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Brief Report
September 2018

Associations of Circulating Extracellular RNAs With Myocardial Remodeling and Heart Failure

Author Affiliations
  • 1Cardiology Division, Massachusetts General Hospital, Harvard Medical School, Boston
  • 2Boston University School of Public Health, Boston University, Boston, Massachusetts
  • 3University of Massachusetts, Worcester
  • 4Department of Medicine, University of Michigan at Ann Arbor, Ann Arbor
  • 5Gladstone Institute for Bioinformatics, University of California, San Francisco
  • 6Framingham Heart Study, Framingham, Massachusetts
JAMA Cardiol. 2018;3(9):871-876. doi:10.1001/jamacardio.2018.2371
Key Points

Question  Can investigating circulating, noncoding, extracellular RNAs (ex-RNAs) associated with heart failure (HF) and myocardial disease in a community-based sample offer insights into pathways of myocardial remodeling?

Findings  In this large epidemiologic cohort with a broad array of ex-RNAs, we found several micro RNAs associated with prevalent left ventricular remodeling. Three of these RNAs were associated with incident HF during long-term follow-up and with regulating genes implicated in hypertension.

Meaning  Circulating ex-RNAs associated with myocardial remodeling and incident HF in this community-based sample regulate biological pathways relevant to cardiomyocyte pathobiology. Further studies integrating the molecular epidemiology of HF with mechanistic studies to inform disease detection and therapy are warranted.

Abstract

Importance  Mortality is high among patients heart failure (HF) who are receiving treatment, and therefore identifying new pathways rooted in preclinical cardiac remodeling phenotypes may afford novel biomarkers and therapeutic avenues. Circulating extracellular RNAs (ex-RNAs) are an emerging class of biomarkers with target-organ epigenetic effects relevant to myocardial biology, although large human investigations remain limited.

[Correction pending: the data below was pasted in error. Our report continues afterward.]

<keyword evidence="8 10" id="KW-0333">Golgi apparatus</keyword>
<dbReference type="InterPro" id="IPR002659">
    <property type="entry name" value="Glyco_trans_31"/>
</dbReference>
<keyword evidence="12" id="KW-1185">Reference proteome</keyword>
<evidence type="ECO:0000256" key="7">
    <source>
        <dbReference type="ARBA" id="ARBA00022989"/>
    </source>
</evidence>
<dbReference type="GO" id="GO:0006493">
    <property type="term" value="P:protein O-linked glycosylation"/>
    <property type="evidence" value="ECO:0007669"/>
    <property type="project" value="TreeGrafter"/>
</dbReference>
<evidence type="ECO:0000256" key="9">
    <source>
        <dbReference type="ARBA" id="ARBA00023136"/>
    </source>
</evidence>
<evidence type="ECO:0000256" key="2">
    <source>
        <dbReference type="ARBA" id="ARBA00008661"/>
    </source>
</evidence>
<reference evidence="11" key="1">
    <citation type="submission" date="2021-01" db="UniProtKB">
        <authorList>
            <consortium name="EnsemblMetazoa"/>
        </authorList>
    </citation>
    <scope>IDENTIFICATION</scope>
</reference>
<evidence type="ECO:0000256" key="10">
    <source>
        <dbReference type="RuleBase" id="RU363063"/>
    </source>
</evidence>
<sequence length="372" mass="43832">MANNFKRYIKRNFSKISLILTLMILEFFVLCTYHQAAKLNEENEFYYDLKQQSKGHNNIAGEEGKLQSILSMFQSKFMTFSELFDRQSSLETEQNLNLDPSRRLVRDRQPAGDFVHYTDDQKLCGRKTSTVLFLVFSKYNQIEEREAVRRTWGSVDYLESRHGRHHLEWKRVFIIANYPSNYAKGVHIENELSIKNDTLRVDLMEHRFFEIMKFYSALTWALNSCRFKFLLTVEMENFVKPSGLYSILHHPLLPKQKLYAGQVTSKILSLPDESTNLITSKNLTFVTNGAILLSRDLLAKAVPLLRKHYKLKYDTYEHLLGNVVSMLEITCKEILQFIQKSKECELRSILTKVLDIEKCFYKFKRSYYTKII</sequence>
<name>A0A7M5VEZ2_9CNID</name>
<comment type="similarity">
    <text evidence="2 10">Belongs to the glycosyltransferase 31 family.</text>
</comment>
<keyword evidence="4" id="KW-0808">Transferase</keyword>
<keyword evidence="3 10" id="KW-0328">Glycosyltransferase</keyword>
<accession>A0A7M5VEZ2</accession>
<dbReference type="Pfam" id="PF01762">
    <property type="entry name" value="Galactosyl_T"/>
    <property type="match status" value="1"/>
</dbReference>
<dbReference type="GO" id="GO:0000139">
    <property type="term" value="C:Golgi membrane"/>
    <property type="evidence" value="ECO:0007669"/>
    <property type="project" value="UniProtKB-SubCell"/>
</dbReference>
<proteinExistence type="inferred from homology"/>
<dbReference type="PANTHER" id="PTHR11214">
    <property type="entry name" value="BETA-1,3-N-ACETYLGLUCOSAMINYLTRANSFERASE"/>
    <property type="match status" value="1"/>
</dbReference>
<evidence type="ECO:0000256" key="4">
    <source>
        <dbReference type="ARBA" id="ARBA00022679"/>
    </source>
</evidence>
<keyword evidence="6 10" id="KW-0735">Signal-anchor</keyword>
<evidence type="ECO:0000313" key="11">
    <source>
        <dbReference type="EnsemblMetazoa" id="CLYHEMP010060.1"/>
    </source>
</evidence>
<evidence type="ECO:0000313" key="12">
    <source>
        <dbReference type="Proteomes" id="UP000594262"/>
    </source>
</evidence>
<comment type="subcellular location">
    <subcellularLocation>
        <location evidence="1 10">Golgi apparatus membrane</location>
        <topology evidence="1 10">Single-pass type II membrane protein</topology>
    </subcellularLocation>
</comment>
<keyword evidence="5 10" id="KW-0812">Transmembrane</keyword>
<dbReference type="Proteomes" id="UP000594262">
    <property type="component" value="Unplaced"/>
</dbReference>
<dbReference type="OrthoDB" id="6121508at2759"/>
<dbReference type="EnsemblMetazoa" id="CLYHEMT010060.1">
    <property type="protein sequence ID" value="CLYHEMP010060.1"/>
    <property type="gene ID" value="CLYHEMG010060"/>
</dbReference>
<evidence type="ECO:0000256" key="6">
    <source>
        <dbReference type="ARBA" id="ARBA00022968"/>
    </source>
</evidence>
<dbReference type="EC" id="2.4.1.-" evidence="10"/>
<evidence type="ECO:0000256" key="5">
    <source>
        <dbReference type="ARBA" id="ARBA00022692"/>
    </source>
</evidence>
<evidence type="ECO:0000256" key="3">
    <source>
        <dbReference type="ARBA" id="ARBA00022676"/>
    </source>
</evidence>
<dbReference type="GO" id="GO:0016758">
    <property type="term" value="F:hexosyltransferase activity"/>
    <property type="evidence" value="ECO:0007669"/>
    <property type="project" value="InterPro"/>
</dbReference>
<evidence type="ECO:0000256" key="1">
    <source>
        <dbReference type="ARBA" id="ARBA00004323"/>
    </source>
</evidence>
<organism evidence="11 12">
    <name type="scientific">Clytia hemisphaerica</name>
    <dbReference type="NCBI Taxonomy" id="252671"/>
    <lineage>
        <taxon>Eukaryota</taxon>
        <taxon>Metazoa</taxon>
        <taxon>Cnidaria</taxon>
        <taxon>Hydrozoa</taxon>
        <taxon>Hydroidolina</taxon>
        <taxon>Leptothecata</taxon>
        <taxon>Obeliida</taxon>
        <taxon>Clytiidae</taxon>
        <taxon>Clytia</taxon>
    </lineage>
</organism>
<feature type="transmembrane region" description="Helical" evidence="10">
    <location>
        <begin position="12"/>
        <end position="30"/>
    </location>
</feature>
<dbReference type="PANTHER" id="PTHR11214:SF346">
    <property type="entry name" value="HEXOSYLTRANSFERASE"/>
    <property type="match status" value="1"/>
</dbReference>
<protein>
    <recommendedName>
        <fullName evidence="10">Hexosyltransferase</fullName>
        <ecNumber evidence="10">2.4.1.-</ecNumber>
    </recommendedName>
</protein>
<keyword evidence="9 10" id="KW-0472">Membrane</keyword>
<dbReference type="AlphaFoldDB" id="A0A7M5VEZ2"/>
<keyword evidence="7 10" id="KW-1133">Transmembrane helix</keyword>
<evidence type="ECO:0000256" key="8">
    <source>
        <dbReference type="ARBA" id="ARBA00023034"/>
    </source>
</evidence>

Objective  To measure the association of highly expressed circulating ex-RNAs with left ventricular remodeling and incident HF in a community-based cohort.

Design, Setting, and Participants  This is a prospective observational cohort study of individuals who were included in the eighth examination of the Framingham Offspring Cohort (2005-2008). Collected data include measurements of the left ventricle via electrocardiography, determination of circulating ex-RNAs in plasma, and incidence of heart failure. Data analysis was completed from December 2016 to June 2018.

Exposures  A total of 398 circulating ex-RNA molecules in plasma were measured by reverse transcription polymerase chain reaction; disease ontology analysis was also performed.

Main Outcomes and Measures  Echocardiographic indices of left ventricular (LV) remodeling and incident heart failure.

Results  A total of 2763 participants of the Framingham Heart Study with measured ex-RNAs (mean [SD] age, 66.3 [9.0] years; 1499 [54.3%] female) were included in this study. Of this sample, 2429 to 2432 individuals had echocardiographic measures recorded (depending on the measurement). A total of 2681 individuals had HF status determined, of whom 116 (4.3%) experienced HF (median [interquartile range] follow-up, 7.7 [6.6-8.6] years). We identified 12 ex-RNAs associated with LV mass and at least 1 other echocardiographic phenotype (LV end-diastolic volume or left atrial dimension). Of these 12 ex-RNAs, 3 micro RNAs (miR-17, miR-20a, and miR-106b) were associated with a 15% reduction in long-term incident HF per 2-fold increase in circulating level during the follow-up period, after adjustments for age, sex, established HF risk factors, and prevalent or interim myocardial infarction. These 3 RNAs shared sequence homology and targeted a shared group of messenger RNAs that specified pathways relevant to HF (eg, transforming growth factor–β signaling, growth/cell cycle, and apoptosis), and shared a disease association with hypertension in disease ontology analysis.

Conclusions and Relevance  This study identifies a group of circulating, noncoding RNAs associated with echocardiographic phenotypes, long-term incident HF, and pathways relevant to myocardial remodeling in a large community-based sample. Further investigations into the functional biology of these ex-RNAs are warranted for surveillance for HF prevention.

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